As for the seed, the Turf Type Tall Fescues (Lesco's Teammates) are very good at resisting drought and that's what I'm usually recommending to those people who don't want to or can't water too often.

Smallaxe
12-20-2010, 06:04 PM
i usually only seed in spring if the area is very bare, otherwise it poses an issue with pre em that i would like to avoid if i can .

Many things can affect a lawn over winter, that makes it desirable to fix it up in the spring for a pleasant summer. Here is the midwest, especially in the areas that have some trees, root inhibition is not only undesirable, but unnecessary after 5- 10 years of care.

When it continues to be a needed application... Timing... is everything... :)

Of course this only works if the Scaper is a full service provider... Some of my people insist on TGCL to do the 'professional' job of lawncare and if they want better and thicker turf, they do it themselves...

RigglePLC
12-20-2010, 08:19 PM
Where possible use sod in the spring. Quick, easy, get paid sooner. No worries about crabgrass pre-emergent.

Smallaxe
12-23-2010, 08:26 AM
Where possible use sod in the spring. Quick, easy, get paid sooner. No worries about crabgrass pre-emergent.

Still be careful about root inhibitor with sod. The roots are barely 3/8 inches long when its cut nowadays. 1&1/2 - 2 inches of greenery to support, you want those roots to establish as quickly as possible.

We had a nice layout of about 1.5 k of sod in the flat open sunny spot. Within a couple of days the squirt and fert guy comes through with inhibitor and the game was on... The yellowing and deadzones just never let up for a long time. Watering, and watering until CG was growing in the sod... Ironic isn't it. :)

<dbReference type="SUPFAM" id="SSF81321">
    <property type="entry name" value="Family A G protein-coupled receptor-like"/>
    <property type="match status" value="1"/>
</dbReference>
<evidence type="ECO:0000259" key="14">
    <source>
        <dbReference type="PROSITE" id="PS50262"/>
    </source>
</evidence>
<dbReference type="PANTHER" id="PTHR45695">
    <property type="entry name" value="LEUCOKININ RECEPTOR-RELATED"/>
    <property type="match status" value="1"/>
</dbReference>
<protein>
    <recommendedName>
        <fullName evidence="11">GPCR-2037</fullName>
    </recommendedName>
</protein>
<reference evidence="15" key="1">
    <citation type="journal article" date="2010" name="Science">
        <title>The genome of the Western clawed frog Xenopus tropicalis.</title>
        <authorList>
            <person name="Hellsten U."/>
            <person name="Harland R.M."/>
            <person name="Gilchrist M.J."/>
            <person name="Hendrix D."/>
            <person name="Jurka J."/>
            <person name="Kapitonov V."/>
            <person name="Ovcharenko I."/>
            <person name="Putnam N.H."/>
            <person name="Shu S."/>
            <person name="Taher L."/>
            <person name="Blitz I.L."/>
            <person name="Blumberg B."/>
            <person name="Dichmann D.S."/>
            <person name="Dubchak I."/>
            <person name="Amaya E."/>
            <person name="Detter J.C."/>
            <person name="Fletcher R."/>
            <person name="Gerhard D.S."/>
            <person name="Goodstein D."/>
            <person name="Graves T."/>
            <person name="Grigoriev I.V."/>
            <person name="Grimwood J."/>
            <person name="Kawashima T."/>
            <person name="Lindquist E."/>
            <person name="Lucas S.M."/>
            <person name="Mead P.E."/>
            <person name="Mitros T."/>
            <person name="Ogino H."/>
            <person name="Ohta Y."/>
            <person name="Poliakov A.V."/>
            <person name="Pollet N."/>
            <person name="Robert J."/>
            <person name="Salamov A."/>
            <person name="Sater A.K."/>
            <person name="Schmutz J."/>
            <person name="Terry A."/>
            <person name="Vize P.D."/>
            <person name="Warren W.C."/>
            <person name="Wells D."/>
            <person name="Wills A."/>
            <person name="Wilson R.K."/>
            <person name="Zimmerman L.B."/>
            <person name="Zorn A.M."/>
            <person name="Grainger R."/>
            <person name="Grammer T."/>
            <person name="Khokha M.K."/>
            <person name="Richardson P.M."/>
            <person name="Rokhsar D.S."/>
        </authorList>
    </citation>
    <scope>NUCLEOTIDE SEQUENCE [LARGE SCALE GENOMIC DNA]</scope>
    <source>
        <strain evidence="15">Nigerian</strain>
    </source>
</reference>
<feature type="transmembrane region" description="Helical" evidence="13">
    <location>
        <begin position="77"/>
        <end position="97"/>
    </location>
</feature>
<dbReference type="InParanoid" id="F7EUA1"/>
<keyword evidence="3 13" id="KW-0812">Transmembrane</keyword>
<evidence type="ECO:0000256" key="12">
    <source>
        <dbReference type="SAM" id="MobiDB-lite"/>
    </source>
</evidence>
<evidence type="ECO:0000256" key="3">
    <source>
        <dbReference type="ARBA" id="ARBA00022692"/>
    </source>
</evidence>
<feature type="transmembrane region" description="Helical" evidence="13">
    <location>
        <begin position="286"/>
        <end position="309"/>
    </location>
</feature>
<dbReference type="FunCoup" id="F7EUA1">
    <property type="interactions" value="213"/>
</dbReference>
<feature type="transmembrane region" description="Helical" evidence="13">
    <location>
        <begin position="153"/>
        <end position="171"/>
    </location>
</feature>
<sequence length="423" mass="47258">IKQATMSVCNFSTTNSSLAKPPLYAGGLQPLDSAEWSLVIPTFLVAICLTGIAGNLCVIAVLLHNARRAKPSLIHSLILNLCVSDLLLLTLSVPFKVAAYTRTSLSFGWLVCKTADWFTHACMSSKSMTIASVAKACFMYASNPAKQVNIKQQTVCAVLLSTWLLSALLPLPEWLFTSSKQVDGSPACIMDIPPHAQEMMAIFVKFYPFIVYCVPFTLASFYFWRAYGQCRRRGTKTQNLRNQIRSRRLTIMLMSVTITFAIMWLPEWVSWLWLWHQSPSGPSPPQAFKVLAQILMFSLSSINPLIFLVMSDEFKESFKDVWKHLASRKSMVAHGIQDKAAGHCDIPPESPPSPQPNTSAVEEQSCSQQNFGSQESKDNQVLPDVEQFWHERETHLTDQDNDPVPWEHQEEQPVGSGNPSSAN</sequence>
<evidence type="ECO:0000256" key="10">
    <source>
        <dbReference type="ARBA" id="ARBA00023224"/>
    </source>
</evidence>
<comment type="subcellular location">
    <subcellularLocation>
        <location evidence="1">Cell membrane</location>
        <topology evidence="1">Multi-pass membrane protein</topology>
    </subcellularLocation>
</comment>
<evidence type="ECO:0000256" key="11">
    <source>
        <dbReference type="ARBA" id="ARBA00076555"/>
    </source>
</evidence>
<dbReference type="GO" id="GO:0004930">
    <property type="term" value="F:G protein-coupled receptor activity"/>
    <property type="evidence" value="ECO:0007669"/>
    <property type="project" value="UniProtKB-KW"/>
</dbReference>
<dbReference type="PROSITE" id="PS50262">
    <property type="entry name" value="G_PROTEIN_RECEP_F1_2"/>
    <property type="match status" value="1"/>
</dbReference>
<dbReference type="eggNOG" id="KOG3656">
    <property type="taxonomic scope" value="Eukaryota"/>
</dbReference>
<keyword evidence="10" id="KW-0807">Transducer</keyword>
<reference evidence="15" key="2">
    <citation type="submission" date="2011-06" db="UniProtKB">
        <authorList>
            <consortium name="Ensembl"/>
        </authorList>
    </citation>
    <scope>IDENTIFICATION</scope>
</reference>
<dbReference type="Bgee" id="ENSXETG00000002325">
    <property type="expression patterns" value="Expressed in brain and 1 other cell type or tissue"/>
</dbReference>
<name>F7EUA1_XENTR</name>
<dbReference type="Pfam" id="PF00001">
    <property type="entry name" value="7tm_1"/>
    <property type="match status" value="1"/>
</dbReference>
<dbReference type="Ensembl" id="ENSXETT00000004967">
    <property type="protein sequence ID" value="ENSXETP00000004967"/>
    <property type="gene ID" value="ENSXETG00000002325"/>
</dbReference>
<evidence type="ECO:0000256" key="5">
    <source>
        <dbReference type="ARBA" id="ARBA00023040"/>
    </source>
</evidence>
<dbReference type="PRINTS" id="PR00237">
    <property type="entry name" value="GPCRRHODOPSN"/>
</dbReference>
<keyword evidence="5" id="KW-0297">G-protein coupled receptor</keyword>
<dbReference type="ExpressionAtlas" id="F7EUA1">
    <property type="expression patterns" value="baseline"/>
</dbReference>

The sod just couldn't take in enough water to grow healthy. And i wasn't the sod or the prep and laydown, because the same stuff was beautiful elsewhere, with no inhibitor applied.

Patriot Services
01-02-2011, 01:51 PM
The squirt guy couldn't tell it was new sod? Don't these techs get training anymore? I would be filing a damages suit.
Posted via Mobile Device

Darryl G
01-02-2011, 01:58 PM
My experience is that unless it's irrigated, grass seeded in the spring has a poor chance of surviving through the summer, regardless of the variety...it just doesn't get rooted deep enough. With that said, I usually do end up doing some spring seeding of high visibility bare areas, but I make it clear to my customers that it will probably need to be done again in the fall.

Smallaxe
01-02-2011, 08:15 PM
My experience is that unless it's irrigated, grass seeded in the spring has a poor chance of surviving through the summer, regardless of the variety...it just doesn't get rooted deep enough. With that said, I usually do end up doing some spring seeding of high visibility bare areas, but I make it clear to my customers that it will probably need to be done again in the fall.

Sometimes all that makes it through is the AR, but much better than mud. It helps cover and protect the perennial grasses as well, so I always apply both. Never know when you get lucky.

bx24
01-02-2011, 09:14 PM
I just put on about 125 lbs of FF today in the northeast (MA) area...Dormant seeding is great!!!